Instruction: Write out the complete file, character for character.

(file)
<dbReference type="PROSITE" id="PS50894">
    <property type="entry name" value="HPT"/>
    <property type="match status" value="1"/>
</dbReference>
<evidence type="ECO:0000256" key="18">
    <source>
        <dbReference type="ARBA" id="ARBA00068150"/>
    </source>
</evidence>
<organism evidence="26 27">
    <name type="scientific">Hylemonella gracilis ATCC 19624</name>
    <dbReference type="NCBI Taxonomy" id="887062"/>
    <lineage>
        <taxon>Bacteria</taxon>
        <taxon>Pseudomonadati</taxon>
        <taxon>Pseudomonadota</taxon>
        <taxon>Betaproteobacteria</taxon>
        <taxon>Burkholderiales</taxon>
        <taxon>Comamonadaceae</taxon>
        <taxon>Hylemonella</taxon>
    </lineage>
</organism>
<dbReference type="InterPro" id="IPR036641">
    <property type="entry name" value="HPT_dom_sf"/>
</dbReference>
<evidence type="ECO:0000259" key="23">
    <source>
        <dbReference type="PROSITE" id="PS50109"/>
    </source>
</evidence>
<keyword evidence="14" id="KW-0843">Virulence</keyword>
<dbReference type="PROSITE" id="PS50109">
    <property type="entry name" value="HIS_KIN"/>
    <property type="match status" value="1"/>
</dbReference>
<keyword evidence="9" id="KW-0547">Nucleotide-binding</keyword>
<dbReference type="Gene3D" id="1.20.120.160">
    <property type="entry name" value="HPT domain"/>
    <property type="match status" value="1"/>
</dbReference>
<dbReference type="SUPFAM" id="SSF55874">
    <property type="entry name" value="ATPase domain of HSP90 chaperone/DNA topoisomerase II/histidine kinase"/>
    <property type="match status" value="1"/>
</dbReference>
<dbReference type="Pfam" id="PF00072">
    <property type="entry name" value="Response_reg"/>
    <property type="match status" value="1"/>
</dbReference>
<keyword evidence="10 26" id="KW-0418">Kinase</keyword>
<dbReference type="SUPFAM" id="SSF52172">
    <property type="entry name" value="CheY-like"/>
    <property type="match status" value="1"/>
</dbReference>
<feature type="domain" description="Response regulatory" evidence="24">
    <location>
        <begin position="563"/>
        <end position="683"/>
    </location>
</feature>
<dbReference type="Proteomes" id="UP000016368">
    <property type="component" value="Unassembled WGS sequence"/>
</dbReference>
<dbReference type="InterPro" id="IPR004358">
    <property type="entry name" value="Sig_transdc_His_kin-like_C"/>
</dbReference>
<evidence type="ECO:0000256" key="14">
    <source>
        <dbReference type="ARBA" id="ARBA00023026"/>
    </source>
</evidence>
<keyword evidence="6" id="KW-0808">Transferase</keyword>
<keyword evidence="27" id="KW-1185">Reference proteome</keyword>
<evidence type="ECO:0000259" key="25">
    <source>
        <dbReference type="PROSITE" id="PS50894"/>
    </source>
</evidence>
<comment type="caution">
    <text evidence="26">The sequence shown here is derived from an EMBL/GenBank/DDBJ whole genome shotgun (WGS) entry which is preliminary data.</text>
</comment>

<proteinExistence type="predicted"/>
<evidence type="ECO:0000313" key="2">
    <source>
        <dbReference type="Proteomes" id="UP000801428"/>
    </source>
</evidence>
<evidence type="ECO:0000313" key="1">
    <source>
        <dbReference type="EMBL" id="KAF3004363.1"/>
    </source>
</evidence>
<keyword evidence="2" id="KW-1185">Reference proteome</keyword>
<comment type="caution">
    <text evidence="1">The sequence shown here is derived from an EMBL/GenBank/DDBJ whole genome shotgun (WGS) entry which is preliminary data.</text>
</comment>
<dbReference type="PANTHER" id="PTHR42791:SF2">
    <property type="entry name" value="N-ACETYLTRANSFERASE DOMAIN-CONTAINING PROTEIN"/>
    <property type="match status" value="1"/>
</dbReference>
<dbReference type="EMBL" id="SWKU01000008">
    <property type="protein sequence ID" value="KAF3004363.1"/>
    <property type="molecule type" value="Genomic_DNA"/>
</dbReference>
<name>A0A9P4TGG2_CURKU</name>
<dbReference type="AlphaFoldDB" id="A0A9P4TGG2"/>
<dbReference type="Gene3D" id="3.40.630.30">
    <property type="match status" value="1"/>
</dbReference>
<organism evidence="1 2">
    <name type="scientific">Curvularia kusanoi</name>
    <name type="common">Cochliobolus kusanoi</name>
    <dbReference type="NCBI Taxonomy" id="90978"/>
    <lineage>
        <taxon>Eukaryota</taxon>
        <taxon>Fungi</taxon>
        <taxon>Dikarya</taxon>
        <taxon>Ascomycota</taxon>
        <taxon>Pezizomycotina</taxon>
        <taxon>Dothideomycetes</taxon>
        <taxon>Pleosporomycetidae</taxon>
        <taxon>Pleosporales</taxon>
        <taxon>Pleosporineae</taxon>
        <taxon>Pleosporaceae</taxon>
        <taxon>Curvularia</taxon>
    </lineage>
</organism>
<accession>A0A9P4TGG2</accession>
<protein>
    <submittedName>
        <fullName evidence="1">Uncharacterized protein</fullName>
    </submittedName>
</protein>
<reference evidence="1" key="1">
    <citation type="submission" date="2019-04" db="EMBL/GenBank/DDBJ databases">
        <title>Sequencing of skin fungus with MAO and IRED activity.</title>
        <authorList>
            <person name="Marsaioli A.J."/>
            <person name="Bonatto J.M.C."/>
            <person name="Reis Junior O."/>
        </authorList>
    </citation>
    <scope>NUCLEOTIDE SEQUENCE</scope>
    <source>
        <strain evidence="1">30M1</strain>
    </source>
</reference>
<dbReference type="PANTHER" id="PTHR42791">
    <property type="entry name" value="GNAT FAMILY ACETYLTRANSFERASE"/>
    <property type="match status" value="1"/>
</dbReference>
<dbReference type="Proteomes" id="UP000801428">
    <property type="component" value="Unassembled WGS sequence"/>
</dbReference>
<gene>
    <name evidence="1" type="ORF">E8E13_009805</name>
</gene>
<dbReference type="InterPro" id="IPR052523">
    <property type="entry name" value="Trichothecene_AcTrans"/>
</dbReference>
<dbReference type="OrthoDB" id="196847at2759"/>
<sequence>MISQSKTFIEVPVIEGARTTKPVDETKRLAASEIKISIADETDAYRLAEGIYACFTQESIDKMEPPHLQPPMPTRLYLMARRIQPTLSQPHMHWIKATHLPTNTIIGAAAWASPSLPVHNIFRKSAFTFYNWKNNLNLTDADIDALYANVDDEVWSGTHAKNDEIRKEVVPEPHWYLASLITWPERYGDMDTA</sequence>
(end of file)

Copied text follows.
<dbReference type="PROSITE" id="PS50894">
    <property type="entry name" value="HPT"/>
    <property type="match status" value="1"/>
</dbReference>
<evidence type="ECO:0000256" key="18">
    <source>
        <dbReference type="ARBA" id="ARBA00068150"/>
    </source>
</evidence>
<organism evidence="26 27">
    <name type="scientific">Hylemonella gracilis ATCC 19624</name>
    <dbReference type="NCBI Taxonomy" id="887062"/>
    <lineage>
        <taxon>Bacteria</taxon>
        <taxon>Pseudomonadati</taxon>
        <taxon>Pseudomonadota</taxon>
        <taxon>Betaproteobacteria</taxon>
        <taxon>Burkholderiales</taxon>
        <taxon>Comamonadaceae</taxon>
        <taxon>Hylemonella</taxon>
    </lineage>
</organism>
<dbReference type="InterPro" id="IPR036641">
    <property type="entry name" value="HPT_dom_sf"/>
</dbReference>
<evidence type="ECO:0000259" key="23">
    <source>
        <dbReference type="PROSITE" id="PS50109"/>
    </source>
</evidence>
<keyword evidence="14" id="KW-0843">Virulence</keyword>
<dbReference type="PROSITE" id="PS50109">
    <property type="entry name" value="HIS_KIN"/>
    <property type="match status" value="1"/>
</dbReference>
<keyword evidence="9" id="KW-0547">Nucleotide-binding</keyword>
<dbReference type="Gene3D" id="1.20.120.160">
    <property type="entry name" value="HPT domain"/>
    <property type="match status" value="1"/>
</dbReference>
<dbReference type="SUPFAM" id="SSF55874">
    <property type="entry name" value="ATPase domain of HSP90 chaperone/DNA topoisomerase II/histidine kinase"/>
    <property type="match status" value="1"/>
</dbReference>
<dbReference type="Pfam" id="PF00072">
    <property type="entry name" value="Response_reg"/>
    <property type="match status" value="1"/>
</dbReference>
<keyword evidence="10 26" id="KW-0418">Kinase</keyword>
<dbReference type="SUPFAM" id="SSF52172">
    <property type="entry name" value="CheY-like"/>
    <property type="match status" value="1"/>
</dbReference>
<feature type="domain" description="Response regulatory" evidence="24">
    <location>
        <begin position="563"/>
        <end position="683"/>
    </location>
</feature>
<dbReference type="Proteomes" id="UP000016368">
    <property type="component" value="Unassembled WGS sequence"/>
</dbReference>
<dbReference type="InterPro" id="IPR004358">
    <property type="entry name" value="Sig_transdc_His_kin-like_C"/>
</dbReference>
<evidence type="ECO:0000256" key="14">
    <source>
        <dbReference type="ARBA" id="ARBA00023026"/>
    </source>
</evidence>
<keyword evidence="6" id="KW-0808">Transferase</keyword>
<keyword evidence="27" id="KW-1185">Reference proteome</keyword>
<evidence type="ECO:0000259" key="25">
    <source>
        <dbReference type="PROSITE" id="PS50894"/>
    </source>
</evidence>
<comment type="caution">
    <text evidence="26">The sequence shown here is derived from an EMBL/GenBank/DDBJ whole genome shotgun (WGS) entry which is preliminary data.</text>
</comment>

<proteinExistence type="predicted"/>
<evidence type="ECO:0000313" key="2">
    <source>
        <dbReference type="Proteomes" id="UP000801428"/>
    </source>
</evidence>
<evidence type="ECO:0000313" key="1">
    <source>
        <dbReference type="EMBL" id="KAF3004363.1"/>
    </source>
</evidence>
<keyword evidence="2" id="KW-1185">Reference proteome</keyword>
<comment type="caution">
    <text evidence="1">The sequence shown here is derived from an EMBL/GenBank/DDBJ whole genome shotgun (WGS) entry which is preliminary data.</text>
</comment>
<dbReference type="PANTHER" id="PTHR42791:SF2">
    <property type="entry name" value="N-ACETYLTRANSFERASE DOMAIN-CONTAINING PROTEIN"/>
    <property type="match status" value="1"/>
</dbReference>
<dbReference type="EMBL" id="SWKU01000008">
    <property type="protein sequence ID" value="KAF3004363.1"/>
    <property type="molecule type" value="Genomic_DNA"/>
</dbReference>
<name>A0A9P4TGG2_CURKU</name>
<dbReference type="AlphaFoldDB" id="A0A9P4TGG2"/>
<dbReference type="Gene3D" id="3.40.630.30">
    <property type="match status" value="1"/>
</dbReference>
<organism evidence="1 2">
    <name type="scientific">Curvularia kusanoi</name>
    <name type="common">Cochliobolus kusanoi</name>
    <dbReference type="NCBI Taxonomy" id="90978"/>
    <lineage>
        <taxon>Eukaryota</taxon>
        <taxon>Fungi</taxon>
        <taxon>Dikarya</taxon>
        <taxon>Ascomycota</taxon>
        <taxon>Pezizomycotina</taxon>
        <taxon>Dothideomycetes</taxon>
        <taxon>Pleosporomycetidae</taxon>
        <taxon>Pleosporales</taxon>
        <taxon>Pleosporineae</taxon>
        <taxon>Pleosporaceae</taxon>
        <taxon>Curvularia</taxon>
    </lineage>
</organism>
<accession>A0A9P4TGG2</accession>
<protein>
    <submittedName>
        <fullName evidence="1">Uncharacterized protein</fullName>
    </submittedName>
</protein>
<reference evidence="1" key="1">
    <citation type="submission" date="2019-04" db="EMBL/GenBank/DDBJ databases">
        <title>Sequencing of skin fungus with MAO and IRED activity.</title>
        <authorList>
            <person name="Marsaioli A.J."/>
            <person name="Bonatto J.M.C."/>
            <person name="Reis Junior O."/>
        </authorList>
    </citation>
    <scope>NUCLEOTIDE SEQUENCE</scope>
    <source>
        <strain evidence="1">30M1</strain>
    </source>
</reference>
<dbReference type="PANTHER" id="PTHR42791">
    <property type="entry name" value="GNAT FAMILY ACETYLTRANSFERASE"/>
    <property type="match status" value="1"/>
</dbReference>
<dbReference type="Proteomes" id="UP000801428">
    <property type="component" value="Unassembled WGS sequence"/>
</dbReference>
<gene>
    <name evidence="1" type="ORF">E8E13_009805</name>
</gene>
<dbReference type="InterPro" id="IPR052523">
    <property type="entry name" value="Trichothecene_AcTrans"/>
</dbReference>
<dbReference type="OrthoDB" id="196847at2759"/>
<sequence>MISQSKTFIEVPVIEGARTTKPVDETKRLAASEIKISIADETDAYRLAEGIYACFTQESIDKMEPPHLQPPMPTRLYLMARRIQPTLSQPHMHWIKATHLPTNTIIGAAAWASPSLPVHNIFRKSAFTFYNWKNNLNLTDADIDALYANVDDEVWSGTHAKNDEIRKEVVPEPHWYLASLITWPERYGDMDTA</sequence>